The Allegmeine Musikalische Zeitung of 1814 commented that portamento had been “taken over from singing into instrumental music.”41 However, Salieri was not in favour of portamento use in performance, complaining in his 1815 manifesto that “maniera languida” and “smorfiosa” were creeping into violin and vocal methods in a sickly grimacing manner.42 Others complained of the abuse of portamento creating a cat-like whine in violin playing, examples of which can be found in Clive Brown’s Classical and Romantic Performance Practice: 1750-1900.43 However, like Brown, I would argue that these complaints do not dismiss the use of portamento altogether, but rather warn against the inappropriate use of particular types of portamento, such as sliding with the destination finger in violin playing or reiterating the destination consonant in singing.44 It was emphasized throughout treatises of the time that portamenti should be executed with care and used sparingly. Spohr, who was known for imitating the “sighing sound of the passionate voice,”45 suggests using the original finger when sliding to avoid “unpleasant howling,”46 and Manuel Garcia (1805-1906) states, “to avoid a cat-like squalling ... the slur of the voice should be allowed a little more motion in the higher than the lower part.”47
Michel Woldemar (1750-1815), a self-described “élève de Lolli” (pupil of Lolli), took lessons with Lolli in Paris and included both the Mestrino chromatic portamenti and enharmonic scale in his Grande méthode, ou Etude élémentaire pour le violon of 1798.48 The explicit enharmonic chromatic notation of Woldemar’s exercises below (Fig. 2.3 and 2.4) show a similar, albeit more detailed, indication of connecting notes in a portamento to that of Novello in Fig. 2.2, although in both examples the extent to which either Novello or Woldemar would like the intermediary notes heard is not completely clear.
Figure 2.3: Woldemar’s Mestrino glissando exercise.49
Figure 2.4: Woldemar’s Mestrino enharmonic scale exercise.50
Fingerings in violin music indicating smooth audible shifting (portamento)
By comparing the markings in scores made by 18th- and 19th-century editors and contemporaries of the composers who were playing their music and working closely with them, we can gain a deeper understanding of the expressive techniques and aesthetics of the time. This will provide current players a larger tool-kit of expressive devices from which to choose for any given context. One of the most important markings in violin music is fingerings, as they indicate different ways of adding expression and variety to music, such as passages on one string to affect tone colour or to indicate connection and/or sliding between notes.
Baillot wrote about the importance of fingering choices influencing expression in violin playing, as he states:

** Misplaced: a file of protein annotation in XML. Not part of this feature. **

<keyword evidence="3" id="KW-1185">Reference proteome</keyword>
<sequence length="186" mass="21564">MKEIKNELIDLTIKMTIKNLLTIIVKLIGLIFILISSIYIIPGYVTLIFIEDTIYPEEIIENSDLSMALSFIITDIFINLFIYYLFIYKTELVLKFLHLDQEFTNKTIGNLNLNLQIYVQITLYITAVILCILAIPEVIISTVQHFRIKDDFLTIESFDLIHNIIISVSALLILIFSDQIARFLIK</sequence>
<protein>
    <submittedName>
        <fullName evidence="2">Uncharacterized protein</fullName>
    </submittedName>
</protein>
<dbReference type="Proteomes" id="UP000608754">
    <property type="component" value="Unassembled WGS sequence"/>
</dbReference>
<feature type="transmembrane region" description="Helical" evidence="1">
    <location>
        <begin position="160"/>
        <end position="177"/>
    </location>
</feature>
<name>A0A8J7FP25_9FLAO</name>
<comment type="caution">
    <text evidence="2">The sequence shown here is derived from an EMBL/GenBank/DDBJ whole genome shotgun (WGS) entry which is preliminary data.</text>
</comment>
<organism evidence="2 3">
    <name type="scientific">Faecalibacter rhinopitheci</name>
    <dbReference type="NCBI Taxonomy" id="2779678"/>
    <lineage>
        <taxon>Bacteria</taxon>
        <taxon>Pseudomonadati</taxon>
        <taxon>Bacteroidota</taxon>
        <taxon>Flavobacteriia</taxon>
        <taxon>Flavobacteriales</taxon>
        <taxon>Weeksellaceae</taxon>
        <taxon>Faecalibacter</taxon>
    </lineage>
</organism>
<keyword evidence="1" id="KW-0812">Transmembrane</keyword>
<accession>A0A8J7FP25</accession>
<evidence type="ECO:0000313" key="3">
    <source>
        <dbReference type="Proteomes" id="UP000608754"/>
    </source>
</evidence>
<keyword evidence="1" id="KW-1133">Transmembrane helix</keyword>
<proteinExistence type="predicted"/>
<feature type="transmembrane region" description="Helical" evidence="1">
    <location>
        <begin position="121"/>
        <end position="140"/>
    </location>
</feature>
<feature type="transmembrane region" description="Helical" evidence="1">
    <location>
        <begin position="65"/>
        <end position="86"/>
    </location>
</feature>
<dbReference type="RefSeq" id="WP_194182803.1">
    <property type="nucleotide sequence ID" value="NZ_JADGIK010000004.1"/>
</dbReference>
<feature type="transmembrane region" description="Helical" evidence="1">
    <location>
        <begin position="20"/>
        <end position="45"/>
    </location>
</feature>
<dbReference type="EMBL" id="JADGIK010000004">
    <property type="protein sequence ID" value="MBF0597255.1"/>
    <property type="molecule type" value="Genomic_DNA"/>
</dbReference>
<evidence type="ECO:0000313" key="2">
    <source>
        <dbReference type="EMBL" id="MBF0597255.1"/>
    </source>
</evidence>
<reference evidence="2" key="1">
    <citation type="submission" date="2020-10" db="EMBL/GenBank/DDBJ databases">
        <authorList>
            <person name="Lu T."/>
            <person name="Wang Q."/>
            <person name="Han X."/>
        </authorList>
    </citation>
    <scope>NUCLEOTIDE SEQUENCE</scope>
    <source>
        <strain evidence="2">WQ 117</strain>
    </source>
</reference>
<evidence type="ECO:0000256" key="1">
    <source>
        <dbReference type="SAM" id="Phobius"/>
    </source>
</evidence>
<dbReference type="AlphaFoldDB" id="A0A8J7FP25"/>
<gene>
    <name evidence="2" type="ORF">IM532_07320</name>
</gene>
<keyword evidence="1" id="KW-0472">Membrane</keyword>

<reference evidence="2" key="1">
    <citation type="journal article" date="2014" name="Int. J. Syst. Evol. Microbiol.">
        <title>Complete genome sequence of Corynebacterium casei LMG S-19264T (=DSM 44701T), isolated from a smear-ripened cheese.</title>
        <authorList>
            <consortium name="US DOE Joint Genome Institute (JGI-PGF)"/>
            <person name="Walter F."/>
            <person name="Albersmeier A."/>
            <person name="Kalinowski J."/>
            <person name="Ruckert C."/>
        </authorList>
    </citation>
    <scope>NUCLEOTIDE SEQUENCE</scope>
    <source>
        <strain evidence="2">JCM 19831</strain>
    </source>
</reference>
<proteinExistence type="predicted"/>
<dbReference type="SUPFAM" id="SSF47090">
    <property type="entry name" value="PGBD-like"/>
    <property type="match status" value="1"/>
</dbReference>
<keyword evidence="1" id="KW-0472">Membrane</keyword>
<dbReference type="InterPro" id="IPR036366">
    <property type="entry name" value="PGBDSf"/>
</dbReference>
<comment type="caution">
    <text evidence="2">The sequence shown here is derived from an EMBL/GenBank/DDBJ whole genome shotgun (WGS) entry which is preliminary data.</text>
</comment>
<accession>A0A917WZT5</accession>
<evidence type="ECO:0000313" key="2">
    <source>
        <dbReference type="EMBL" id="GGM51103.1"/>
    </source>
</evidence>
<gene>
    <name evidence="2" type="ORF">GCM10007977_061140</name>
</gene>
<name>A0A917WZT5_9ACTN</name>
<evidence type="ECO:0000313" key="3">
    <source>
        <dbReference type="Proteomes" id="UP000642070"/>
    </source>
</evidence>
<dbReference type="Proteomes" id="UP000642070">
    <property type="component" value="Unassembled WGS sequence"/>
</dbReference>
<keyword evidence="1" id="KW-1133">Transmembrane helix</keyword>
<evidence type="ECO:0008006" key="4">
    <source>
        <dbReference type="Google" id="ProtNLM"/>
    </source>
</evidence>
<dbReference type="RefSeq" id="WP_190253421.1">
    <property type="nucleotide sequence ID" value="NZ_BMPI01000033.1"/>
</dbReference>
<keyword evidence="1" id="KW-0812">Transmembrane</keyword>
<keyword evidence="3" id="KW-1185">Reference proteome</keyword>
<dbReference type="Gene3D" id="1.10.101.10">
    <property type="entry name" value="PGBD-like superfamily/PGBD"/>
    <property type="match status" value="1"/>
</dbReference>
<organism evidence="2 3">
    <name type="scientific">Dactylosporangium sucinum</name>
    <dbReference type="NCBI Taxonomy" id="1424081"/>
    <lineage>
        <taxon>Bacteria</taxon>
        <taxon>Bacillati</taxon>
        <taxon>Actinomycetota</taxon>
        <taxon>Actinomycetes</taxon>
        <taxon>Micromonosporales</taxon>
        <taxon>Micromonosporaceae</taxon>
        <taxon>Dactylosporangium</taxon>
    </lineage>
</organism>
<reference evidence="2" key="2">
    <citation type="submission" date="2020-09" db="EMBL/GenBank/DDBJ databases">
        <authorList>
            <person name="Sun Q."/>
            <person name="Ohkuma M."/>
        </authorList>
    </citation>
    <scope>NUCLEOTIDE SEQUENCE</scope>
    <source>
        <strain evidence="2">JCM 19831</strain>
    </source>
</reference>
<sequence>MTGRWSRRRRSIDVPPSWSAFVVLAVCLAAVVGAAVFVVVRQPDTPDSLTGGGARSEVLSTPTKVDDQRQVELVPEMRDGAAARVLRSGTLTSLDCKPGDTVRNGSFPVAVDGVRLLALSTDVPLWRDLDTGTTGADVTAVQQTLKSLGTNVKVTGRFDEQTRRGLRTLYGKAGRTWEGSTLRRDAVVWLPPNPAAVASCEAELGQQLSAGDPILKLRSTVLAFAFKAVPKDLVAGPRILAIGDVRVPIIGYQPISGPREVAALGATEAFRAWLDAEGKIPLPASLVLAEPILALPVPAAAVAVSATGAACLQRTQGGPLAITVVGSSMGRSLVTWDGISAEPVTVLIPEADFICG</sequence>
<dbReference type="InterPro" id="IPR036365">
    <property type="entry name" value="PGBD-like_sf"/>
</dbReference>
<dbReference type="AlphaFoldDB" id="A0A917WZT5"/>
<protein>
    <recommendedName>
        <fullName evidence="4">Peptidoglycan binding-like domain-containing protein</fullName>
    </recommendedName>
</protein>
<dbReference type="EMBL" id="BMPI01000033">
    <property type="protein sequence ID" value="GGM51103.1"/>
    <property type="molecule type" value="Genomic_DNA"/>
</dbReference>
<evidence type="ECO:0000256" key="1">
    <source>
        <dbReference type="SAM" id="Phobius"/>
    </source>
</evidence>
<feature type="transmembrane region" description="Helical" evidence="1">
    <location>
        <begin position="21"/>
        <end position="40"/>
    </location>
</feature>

While studying the music of various composers, the violinist must have noticed the difference in their methods of fingering; depending on the feeling they wanted to give to their passages, they either stayed in the same position, or shifted up and down on the same string, or did both in the same passage, in order to present its character better. In order to perform their works in the spirit in which they were written, the violinist must use methods similar to those of the composers; if he does not do this, he misrepresents their thought, and falls into a confusion of styles. This is the most fatal pitfall in art which rests on the fidelity of feeling that cannot be changed without destroying all interest.51
It is also interesting to note that the portamento examples in Baillot’s treatise are often employed in passages marked as singing in character.52 Baillot commented that Kreutzer and Rode used fingerings in similar manners; Kreutzer “shifted frequently on all strings; this style is appropriate for brilliant melodies and bold passage work” (Fig. 2.5 and 2.6).53
Figure 2.5: Kreutzer’s fingerings indicate frequent shifting in order to keep passages on the same string as much as possible in his Violin Concerto in A Major, No. 15, first movement, bars 147-154.54
Figure 2.6: Kreutzer’s fingerings indicate frequent shifting in his Violin Concerto in D Minor, No. 19. 1st movement bars 210-219. Note that he specifically advises the violinist to play difficult large leaps in the first 2.5 bars in order to keep the melody on the G string.55
Like Kreutzer, Rode “shifted on the same string; this style favours ports de voix (portamento) in graceful melodies and gives these melodies a certain unity of expression which comes from the homogeneity of sound of a single string,”56 as can be seen in Rode’s marking of the sul A passage (indicating to remain on the A string) in the Cantante (singing) section in Fig. 2.7 below.
Figure 2.7: Rode’s markings for the Cantate (singing) section of his Violin Sonata in C Major for Violin and Piano, Op. 24, No. 1. 2nd movement bars 9-12.57 The fingerings indicate playing on the same string as much as possible and Rode even marks “A….” to indicate that the second half of the melody should be played completely on the A string, which, like the vocal style of the 19th century, helps create evenness of tone colour.